“I love it when I see little kids following hunters along in the field,” she said. “I used to walk along with my dad as a little girl when he hunted doves. I loved those outings. A child can’t start shooting till they pass a HuntSAFE class. usually around 12 years old. I have introduced and taught many others how to pheasant hunt from 12 years old to 70 years old. There really shouldn’t be an age barrier.”
As we celebrate South Dakota’s 100th pheasant season, I challenge you to internally ask yourself what has been your role of promoting hunting and conservation up to this point? Ask yourself if you’re rearing your children to fill the pages of the next Pheasants Forever book, or simply have the endurance to run an evening 5K?
A recent Outdoor Life Magazine video reported that the number of Baby Boomers who hunt is declining, which means fewer licenses are being purchased. The report said that the U.S. keeps diversifying, yet hunters don’t. More than 90 percent of hunters are white, and more than 70 percent are male. That doesn’t match what our national population looks like.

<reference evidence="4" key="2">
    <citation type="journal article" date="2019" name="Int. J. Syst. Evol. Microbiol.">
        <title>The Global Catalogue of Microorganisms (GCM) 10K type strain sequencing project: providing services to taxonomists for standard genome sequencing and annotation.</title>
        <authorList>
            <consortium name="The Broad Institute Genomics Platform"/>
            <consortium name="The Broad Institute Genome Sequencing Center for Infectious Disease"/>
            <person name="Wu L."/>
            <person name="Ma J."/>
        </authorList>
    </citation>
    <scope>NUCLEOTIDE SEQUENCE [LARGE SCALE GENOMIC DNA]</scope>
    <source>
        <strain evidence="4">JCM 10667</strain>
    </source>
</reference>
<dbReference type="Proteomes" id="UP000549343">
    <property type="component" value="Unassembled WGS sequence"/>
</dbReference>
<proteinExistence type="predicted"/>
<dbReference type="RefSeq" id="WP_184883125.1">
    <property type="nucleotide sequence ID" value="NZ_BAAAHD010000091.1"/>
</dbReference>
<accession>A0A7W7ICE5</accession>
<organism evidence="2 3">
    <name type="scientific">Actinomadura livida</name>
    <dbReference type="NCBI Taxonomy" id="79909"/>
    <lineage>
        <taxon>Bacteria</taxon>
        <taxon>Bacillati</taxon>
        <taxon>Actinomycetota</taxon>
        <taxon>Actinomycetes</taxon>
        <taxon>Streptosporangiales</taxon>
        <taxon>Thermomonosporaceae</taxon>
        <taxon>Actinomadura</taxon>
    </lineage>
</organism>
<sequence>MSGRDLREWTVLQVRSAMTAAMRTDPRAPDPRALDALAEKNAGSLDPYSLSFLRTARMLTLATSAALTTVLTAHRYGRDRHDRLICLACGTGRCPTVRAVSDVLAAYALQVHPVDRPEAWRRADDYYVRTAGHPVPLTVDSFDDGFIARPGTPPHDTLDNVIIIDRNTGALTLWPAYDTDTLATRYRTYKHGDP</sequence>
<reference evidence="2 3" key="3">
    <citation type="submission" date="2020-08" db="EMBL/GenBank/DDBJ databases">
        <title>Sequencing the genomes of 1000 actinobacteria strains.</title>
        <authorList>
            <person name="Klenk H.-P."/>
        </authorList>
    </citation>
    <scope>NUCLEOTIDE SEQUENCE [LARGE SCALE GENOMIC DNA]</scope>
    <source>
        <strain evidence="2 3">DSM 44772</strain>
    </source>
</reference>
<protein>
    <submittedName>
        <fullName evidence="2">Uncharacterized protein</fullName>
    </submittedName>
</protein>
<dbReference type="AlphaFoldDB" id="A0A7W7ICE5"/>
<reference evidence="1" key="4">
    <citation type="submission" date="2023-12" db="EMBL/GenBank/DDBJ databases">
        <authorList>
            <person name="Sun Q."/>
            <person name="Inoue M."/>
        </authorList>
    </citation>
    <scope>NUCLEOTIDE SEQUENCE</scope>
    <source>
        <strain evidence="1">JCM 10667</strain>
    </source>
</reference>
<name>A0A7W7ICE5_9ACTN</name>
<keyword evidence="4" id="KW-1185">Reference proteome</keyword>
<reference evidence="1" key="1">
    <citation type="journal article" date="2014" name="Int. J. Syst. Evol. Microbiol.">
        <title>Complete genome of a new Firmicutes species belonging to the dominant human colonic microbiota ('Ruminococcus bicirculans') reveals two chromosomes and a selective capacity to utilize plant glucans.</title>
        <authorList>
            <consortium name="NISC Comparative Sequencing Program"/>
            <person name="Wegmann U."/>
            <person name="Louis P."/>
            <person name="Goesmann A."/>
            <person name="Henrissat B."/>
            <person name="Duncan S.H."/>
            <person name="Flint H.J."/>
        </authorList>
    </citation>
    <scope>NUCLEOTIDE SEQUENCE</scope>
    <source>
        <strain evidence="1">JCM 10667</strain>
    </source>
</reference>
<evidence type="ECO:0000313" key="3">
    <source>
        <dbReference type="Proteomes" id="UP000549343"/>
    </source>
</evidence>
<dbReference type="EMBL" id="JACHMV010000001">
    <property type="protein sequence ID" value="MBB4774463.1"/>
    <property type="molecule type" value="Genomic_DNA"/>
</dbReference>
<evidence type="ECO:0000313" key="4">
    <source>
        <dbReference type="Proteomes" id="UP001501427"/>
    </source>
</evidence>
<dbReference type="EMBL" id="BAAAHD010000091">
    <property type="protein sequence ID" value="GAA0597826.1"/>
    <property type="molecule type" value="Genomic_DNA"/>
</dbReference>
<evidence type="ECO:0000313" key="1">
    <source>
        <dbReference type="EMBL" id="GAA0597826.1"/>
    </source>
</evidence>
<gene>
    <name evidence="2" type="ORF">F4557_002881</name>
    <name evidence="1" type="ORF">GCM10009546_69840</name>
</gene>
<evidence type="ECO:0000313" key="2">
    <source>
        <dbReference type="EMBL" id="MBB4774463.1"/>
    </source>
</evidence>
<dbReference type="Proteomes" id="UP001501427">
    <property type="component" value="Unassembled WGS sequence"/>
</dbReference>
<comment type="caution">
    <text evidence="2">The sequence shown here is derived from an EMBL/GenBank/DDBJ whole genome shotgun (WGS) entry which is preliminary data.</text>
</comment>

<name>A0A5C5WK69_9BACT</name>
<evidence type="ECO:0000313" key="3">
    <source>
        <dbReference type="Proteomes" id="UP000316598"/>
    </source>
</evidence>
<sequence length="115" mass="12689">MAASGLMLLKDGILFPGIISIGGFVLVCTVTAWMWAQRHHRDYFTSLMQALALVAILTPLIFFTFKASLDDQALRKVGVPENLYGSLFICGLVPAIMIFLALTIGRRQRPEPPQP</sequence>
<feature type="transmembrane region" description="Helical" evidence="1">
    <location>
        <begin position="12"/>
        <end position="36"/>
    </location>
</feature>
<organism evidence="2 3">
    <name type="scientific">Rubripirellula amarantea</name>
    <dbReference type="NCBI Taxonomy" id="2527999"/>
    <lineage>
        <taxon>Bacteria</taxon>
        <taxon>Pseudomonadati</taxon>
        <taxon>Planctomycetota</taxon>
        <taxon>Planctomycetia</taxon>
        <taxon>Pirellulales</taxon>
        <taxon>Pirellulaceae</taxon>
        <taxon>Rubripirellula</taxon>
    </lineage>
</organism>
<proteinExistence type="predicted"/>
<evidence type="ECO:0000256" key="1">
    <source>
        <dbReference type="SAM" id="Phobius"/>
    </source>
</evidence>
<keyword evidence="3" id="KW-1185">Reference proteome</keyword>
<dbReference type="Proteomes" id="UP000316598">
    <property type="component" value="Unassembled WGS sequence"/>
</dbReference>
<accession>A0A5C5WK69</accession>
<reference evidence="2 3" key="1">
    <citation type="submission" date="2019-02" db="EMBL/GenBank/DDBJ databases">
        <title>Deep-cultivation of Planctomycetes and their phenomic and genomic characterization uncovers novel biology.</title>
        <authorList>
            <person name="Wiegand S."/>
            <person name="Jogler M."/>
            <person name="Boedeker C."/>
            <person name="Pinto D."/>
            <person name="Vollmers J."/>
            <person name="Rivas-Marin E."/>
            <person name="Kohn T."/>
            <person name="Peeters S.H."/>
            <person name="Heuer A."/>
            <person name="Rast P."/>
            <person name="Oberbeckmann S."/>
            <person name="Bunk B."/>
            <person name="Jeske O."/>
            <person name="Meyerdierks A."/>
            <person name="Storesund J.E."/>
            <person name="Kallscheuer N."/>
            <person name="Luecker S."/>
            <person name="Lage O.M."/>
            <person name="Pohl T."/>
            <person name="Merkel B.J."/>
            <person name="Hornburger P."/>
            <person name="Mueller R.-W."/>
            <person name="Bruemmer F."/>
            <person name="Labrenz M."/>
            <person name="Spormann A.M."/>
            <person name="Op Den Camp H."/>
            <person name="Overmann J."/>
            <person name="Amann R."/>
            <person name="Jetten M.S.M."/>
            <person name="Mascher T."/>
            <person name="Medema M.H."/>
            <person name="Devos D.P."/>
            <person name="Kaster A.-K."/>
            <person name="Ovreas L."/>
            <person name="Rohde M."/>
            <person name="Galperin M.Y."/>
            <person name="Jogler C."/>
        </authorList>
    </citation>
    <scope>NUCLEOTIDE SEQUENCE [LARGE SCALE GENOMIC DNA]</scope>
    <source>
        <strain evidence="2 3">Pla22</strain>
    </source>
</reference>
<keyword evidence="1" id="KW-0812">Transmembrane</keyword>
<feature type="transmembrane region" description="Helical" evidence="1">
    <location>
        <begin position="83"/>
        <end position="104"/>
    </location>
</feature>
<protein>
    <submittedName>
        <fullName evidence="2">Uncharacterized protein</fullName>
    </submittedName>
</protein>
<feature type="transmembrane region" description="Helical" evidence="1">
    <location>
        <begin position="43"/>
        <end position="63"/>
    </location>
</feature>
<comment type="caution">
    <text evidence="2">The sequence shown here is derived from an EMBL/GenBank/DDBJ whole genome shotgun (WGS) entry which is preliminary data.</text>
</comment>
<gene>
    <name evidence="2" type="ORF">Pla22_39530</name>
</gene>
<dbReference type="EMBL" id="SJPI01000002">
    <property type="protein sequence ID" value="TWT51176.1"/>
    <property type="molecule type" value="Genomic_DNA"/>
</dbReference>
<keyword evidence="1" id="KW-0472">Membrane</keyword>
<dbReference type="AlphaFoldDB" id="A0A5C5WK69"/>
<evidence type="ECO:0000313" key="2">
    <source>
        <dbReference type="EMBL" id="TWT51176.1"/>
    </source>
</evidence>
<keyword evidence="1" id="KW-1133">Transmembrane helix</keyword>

Lastly, many recruitment events don’t actually work — the one-day hunting programs don’t make a dent. It takes two to four years to successfully recruit someone into the fold, which means newbies need sustained mentorship.
Hunters need to reach non-hunting families. Every hunter needs to recruit a new person, and budget that time for one year. Try to recruit someone who doesn’t look like you — a woman, a person of different color than you, adults or kids. It’s up to hunters to save hunting, so get out there!
For you hunter dads and moms, take the hand of your children who are eavesdropping on the basement steps, stand them up, dress them in blaze orange and mentor them.
Or, send them off with someone who can! They will love you for it!
About the Author: Amber Johnson is a freelance writer and avid outdoors woman.